Bingo Lingo: Popular Bingo Terms & Their Meanings
Okay; here's one for all your online bingo fans reading. We generally do consider slots and casino games a priority here at New Slot Sites, however there's a distinctive cross over as many online bingo sites offer side games including slots, roulette and blackjack, so you're probably bound to enjoy all sorts of casino games if you enjoy bingo!
Today. it's al about you bingo players. We thought we'd give you a list of modern and up to date bingo linog terms you need to know; look out for them at your local bingo hall or online when you're chatting to your mates in the online bingo rooms!
When we were writing this article, we were originally going to write a list of all the bingo calls that you hear throughout the United Kingdom. But, let’s be honest, most of us have played a game of bingo in the past and have had those bingo calls drilled into our heads repeatedly.
If we said “Leg’s” right now, you would know exactly the number that would follow it. We wouldn’t really be treading new ground, basically. So, we figured we would do something a little bit different. We would go through the origins of some of your favourite terms. We aren’t going to cover all 90, because we are not an issue of BBC History Magazine, but we will cover some of the ones with more interesting backstories!
Not all of these terms are going to be ones that you will have heard before, culturally there are some differences even across the UK.
To be honest, most of the bingo lingo terms and just ‘because they rhyme’. Like “Knock at the Door’ and 4. There is no sense in us talking about those!
Kelly’s Eye (1)
As with many of the bingo lingo references on this page, this is military slang. It is assumed that it has its roots in a Valiant comic strip called ‘Kelly’s Eye’ (which makes sense, right?). Why does it go with the number 1? It just rhymes.
Tom Mix (6)
He was a star of several Western films. Of course, selected simply because it rhymes with the number 6.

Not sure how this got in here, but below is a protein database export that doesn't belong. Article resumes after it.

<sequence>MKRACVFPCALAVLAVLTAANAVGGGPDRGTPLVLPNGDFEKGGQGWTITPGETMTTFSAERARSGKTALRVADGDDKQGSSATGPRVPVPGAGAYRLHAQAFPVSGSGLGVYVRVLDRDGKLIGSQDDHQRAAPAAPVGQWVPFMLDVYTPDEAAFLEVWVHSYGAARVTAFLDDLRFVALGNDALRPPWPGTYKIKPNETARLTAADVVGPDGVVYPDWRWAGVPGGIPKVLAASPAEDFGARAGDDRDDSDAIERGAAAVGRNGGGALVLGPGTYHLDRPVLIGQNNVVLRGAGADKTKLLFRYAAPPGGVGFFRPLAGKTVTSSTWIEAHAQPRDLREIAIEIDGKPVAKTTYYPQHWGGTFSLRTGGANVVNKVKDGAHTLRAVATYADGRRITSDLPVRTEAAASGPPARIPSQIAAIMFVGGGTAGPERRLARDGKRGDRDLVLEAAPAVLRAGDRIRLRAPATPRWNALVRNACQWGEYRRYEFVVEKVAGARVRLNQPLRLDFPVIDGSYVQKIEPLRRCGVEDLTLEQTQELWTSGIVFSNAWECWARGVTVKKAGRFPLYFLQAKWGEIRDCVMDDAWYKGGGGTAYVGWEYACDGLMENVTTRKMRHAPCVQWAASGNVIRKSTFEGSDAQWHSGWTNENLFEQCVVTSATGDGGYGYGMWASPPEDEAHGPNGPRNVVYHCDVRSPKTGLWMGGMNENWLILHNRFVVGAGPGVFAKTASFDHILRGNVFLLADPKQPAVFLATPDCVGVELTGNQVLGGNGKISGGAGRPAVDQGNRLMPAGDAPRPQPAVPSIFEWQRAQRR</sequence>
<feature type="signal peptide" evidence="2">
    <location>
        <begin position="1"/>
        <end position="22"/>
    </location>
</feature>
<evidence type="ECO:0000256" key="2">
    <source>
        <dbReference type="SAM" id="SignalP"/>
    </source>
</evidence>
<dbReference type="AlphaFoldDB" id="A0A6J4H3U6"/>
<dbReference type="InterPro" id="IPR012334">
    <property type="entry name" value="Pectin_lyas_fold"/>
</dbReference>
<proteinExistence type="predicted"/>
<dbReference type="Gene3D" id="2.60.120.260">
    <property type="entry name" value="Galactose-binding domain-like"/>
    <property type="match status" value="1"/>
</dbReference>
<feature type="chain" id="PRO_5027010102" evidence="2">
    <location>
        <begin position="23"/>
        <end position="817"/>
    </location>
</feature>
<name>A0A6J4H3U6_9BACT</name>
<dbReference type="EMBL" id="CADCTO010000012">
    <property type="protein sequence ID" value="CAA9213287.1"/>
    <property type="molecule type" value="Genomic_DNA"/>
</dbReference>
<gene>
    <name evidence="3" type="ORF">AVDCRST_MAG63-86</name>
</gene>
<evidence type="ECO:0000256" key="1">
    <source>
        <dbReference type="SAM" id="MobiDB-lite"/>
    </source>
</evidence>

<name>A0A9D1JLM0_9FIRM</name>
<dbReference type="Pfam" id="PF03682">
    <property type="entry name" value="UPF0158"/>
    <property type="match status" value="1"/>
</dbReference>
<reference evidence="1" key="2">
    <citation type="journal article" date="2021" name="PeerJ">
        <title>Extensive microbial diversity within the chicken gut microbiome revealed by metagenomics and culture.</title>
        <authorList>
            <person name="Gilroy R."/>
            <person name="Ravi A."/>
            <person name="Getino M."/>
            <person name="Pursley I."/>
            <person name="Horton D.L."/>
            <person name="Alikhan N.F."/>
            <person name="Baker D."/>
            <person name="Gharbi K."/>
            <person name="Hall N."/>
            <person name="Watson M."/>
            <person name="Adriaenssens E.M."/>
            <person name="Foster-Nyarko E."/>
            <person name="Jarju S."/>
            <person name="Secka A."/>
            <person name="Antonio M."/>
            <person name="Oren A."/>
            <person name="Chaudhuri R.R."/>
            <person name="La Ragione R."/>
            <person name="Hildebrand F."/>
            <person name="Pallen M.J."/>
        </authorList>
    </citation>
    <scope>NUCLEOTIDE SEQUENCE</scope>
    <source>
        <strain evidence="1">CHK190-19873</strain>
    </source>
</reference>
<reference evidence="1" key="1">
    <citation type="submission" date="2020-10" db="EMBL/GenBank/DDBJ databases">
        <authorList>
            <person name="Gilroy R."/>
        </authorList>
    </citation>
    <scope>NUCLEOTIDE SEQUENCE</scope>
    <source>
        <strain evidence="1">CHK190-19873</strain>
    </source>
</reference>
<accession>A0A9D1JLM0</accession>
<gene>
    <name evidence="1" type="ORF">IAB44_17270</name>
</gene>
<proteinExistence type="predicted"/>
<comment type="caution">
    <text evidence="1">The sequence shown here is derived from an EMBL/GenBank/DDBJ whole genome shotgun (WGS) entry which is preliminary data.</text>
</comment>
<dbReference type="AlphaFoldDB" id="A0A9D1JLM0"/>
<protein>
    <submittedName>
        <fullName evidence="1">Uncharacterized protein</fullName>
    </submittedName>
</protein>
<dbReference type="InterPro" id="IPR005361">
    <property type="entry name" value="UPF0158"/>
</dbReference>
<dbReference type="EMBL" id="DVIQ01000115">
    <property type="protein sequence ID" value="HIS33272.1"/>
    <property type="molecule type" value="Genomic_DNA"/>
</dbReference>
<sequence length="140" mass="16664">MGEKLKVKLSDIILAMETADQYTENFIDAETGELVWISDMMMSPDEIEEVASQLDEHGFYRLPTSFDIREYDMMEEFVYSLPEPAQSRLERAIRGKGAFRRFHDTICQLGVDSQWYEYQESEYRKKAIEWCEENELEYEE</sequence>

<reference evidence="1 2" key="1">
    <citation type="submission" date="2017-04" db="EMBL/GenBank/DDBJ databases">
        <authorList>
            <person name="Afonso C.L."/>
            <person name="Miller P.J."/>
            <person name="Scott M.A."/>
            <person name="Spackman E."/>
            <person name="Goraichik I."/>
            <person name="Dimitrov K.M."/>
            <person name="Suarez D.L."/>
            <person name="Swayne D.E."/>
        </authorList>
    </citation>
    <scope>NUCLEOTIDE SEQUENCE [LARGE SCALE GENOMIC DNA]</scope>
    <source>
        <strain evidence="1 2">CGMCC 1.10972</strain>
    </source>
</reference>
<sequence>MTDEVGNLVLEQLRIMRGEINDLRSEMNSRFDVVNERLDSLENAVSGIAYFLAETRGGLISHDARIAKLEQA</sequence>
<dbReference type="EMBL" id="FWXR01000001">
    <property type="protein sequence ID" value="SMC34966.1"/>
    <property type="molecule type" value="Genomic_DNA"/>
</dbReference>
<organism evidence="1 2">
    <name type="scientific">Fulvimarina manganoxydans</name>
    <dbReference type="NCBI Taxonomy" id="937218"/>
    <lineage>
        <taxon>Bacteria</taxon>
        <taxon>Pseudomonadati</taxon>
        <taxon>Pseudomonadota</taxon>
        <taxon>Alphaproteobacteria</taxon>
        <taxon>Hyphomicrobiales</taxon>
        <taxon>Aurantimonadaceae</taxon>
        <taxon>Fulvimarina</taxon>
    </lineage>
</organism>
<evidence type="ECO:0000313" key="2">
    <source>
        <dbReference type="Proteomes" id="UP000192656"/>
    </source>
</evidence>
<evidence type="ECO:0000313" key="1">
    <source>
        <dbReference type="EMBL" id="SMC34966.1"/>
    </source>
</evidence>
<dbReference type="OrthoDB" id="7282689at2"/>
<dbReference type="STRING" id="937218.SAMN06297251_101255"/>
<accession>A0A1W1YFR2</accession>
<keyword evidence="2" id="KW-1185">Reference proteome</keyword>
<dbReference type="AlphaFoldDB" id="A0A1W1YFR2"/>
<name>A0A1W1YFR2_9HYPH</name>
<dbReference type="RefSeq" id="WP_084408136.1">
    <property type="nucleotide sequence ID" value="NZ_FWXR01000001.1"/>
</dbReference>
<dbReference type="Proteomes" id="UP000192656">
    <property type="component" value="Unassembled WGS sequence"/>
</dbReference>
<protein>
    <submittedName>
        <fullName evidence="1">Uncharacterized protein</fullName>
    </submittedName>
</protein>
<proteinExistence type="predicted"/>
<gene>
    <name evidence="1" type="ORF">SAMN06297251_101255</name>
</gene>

Doctor’s Orders (9)
Another bit of bingo lingo with its roots in the military. In World War II, you probably never wanted to be given a number 9. It was a laxative, so it meant that you were seriously ‘bunged’ up by all the rations you had been consuming. So, the Doctor’s Orders for constipation was the number 9.
(Name) Den (10)
Number 10 is of course the home to the Prime Minister. Whoever the Prime Minister is at the time will go before the word den. We have no idea what happens in a bingo hall on the day of a general election when we have no Prime Minister.
The Lawn mower (14)
The UK has given the world a ton of amazing inventions, but there is little that can rival the electric lawnmower (if you exclude the computer, internet, television and telephone). The original lawnmower had a 14-inch blade.
Never Been Kissed (16)
Named after the song “Sweet 16 and Never Been Kissed” by the Blue Mountaineers. Released in 1932. You may not have heard of it. Check it out on Spotify. It is great.
Dancing Queen (17)
You are the Dancing Queen, young and sweet, only seventeen. Dancing Queen, feel the beat from the tambourine. Need we say more on that one?
Coming of Age (18)
18 is the time of your life where you apparently need to take on adult responsibilities, even though you are completely terrified of diving into the world headfirst. At least you can play bingo legal now though, right?
Two Little Ducks (22)
The 2 looks like a duck. Apparently. Just say “quack, quack, quack” when somebody says it. You knew that though, right?
Two and Six (26)
Just a reference to pre-decilimislised currency in the UK. Means half a crown.
Duck and a Crutch (27)
One of the ducks is maimed in this one, so the 7 is just his crutch. No idea what happened to the second duck from the 22.
Christmas Cake (38)
Part of Cockney Rhyming slang. Lots of this stuff is part of Cockney Rhyming slang, though.
Comes from the play of the same name ’39 Steps’. It apparently still shows in London.
Down on your knees (43)
Another military slang term. We assuming that when they were talking about ‘down on your knees’ it was fighting in the trenches, but guess we will never know for sure.
Danny La Rue (52 and 72)
This can be used for two different numbers. Danny La Rue is a famous drag entertainer.
Chicken Vindaloo (52)
Butlins needed a way to sell more Chicken Vindaloo, so they invented a bingo call to go along with it in 2003. At least we heard that is the story. Anyway, this came from Butlins.
Here Comes Herbie (53)
Herbie is a famous car (yeah, we know you know). 53 was his number. Feel free to say ‘beep beep’ whenever this is called. It won’t get annoying.
Shotts Bus (56)
This is the bus that originally ran from Glasgow to Shotts.
Brighton Line (59)
This comes from the ‘Importance of Being Earnest’. The first 2 digits to reach Brighton used to be 59 too. It is now 01, but that doesn’t really work with bingo calling, plus every area basically starts with 01.
Meal for Two (69)
Probably can’t go into too much depth on this one. I am sure you can guess what it means!
Was she worth it (76)
It used to cost 7/6d to get married in the UK.
Gandhi’s Breakfast (80)
Bit offensive, but refers to Gandhi’s Hunger Strike. What did he eat when he was on hunger strike? Well, he ‘ate nothing’.
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